Sandi Toksvig announced yesterday that she is quitting her comedy career and setting up a new political party called the Women’s Equality Party. They won’t be fielding any candidates in the upcoming general election on May 7th, but plan to have some standing in five years time.
Considering how under-represented women are in Parliament (there are more men currently serving as MPs than there have been women MPs ever), and yet some clown has already seen fit to start a Men’s Rights Activism party, this is a welcome move.
Toksvig, who is perhaps best known for her work on BBC Radio 4’s News Quiz, said “I have made jokes over and over again about politics, and do you know, this election I’ve had enough.”
“I have decided that instead of making jokes about it, I need to participate. So I am involved in the founding of a new political party. It’s called the Women’s Equality Party. It is a fantastic group of women – and indeed men – who have decided that enough is enough and we need to make some changes.”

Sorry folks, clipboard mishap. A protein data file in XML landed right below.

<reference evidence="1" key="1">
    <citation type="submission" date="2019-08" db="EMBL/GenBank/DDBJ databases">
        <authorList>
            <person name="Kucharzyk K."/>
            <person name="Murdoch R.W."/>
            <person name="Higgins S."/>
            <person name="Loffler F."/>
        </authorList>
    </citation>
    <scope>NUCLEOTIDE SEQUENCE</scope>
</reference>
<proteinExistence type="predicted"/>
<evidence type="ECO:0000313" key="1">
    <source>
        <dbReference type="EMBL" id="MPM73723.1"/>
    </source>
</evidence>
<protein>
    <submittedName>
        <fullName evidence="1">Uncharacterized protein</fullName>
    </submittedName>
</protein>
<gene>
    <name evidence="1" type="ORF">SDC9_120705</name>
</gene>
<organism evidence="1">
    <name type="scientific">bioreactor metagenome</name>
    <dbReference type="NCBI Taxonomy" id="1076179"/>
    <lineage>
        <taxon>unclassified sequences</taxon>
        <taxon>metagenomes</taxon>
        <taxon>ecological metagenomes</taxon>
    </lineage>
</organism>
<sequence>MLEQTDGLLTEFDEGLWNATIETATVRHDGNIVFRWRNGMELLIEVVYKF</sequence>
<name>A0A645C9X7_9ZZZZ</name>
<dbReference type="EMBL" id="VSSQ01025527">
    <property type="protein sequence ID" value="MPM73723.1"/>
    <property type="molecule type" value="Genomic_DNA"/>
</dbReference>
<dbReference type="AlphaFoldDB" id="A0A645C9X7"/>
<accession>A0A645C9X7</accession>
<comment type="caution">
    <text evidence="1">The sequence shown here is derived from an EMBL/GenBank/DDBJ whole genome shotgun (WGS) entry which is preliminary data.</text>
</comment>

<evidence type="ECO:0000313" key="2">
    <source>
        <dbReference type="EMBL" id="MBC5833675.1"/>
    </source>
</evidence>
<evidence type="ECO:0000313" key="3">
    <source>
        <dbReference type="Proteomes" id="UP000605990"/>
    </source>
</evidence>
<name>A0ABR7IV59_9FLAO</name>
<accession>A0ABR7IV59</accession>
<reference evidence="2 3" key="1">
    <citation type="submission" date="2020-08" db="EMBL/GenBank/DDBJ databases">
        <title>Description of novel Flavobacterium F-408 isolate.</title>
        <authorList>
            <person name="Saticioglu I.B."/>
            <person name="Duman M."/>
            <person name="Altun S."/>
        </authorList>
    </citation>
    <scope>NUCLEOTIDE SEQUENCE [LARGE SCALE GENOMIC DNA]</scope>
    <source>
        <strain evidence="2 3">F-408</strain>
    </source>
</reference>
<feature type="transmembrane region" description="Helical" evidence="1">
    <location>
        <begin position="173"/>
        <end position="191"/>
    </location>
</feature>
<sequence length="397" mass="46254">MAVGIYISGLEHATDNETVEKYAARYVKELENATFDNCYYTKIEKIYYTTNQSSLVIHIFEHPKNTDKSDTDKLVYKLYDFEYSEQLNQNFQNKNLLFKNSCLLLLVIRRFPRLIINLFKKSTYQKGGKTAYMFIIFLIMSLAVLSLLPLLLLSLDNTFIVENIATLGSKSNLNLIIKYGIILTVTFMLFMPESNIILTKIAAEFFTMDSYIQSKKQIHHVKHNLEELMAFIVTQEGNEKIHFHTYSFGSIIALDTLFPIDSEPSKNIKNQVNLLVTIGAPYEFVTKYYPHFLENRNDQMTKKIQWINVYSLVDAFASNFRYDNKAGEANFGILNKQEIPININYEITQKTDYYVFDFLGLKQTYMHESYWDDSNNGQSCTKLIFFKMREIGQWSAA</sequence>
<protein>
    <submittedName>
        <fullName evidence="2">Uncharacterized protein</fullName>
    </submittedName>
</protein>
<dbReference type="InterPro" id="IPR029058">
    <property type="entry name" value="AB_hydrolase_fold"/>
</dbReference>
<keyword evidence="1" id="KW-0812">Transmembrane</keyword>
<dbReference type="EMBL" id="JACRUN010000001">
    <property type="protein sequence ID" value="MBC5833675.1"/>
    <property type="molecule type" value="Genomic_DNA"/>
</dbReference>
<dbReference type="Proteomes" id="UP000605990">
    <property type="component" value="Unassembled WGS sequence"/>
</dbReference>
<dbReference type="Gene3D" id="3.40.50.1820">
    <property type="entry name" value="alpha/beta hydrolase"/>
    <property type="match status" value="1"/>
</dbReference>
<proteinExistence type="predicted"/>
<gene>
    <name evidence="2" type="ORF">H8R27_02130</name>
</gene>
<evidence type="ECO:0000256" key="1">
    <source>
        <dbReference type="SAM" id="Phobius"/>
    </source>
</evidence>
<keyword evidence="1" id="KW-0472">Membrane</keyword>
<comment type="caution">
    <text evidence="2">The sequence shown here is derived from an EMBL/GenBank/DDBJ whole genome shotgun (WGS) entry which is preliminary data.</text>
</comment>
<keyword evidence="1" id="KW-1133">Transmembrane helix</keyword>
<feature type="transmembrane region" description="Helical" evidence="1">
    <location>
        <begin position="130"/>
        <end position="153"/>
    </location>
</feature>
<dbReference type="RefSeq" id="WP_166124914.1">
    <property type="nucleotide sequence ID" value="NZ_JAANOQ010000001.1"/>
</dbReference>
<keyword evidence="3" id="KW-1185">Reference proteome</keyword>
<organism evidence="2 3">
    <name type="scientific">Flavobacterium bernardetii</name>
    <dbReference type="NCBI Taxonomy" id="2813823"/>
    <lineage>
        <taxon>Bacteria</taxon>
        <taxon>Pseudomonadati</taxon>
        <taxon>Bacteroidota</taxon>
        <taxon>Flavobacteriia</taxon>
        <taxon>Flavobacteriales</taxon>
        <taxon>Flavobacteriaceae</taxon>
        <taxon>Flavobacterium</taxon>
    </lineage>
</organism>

Women – especially young women – are considerably less likely to vote than their male counterparts, with 9.1 million women not voting in the last general election compared to 7 million men.
Toksvig thinks this is because “The people standing don’t represent the diversity of this country.” She’s not wrong – UKIP, for example, have more men named Dave or Steve standing in this election than they do women. Labour is fielding the most women candidates in this election, but this is still far from equal – only 33.65%.
We’ll have to wait until 2020 to see if the Women’s Equality Party gain any seats in Parliament – our First Past the Post electoral system means it’s incredibly difficult for smaller parties to gain representation – but anything that mobilises women in politics can only be a good thing.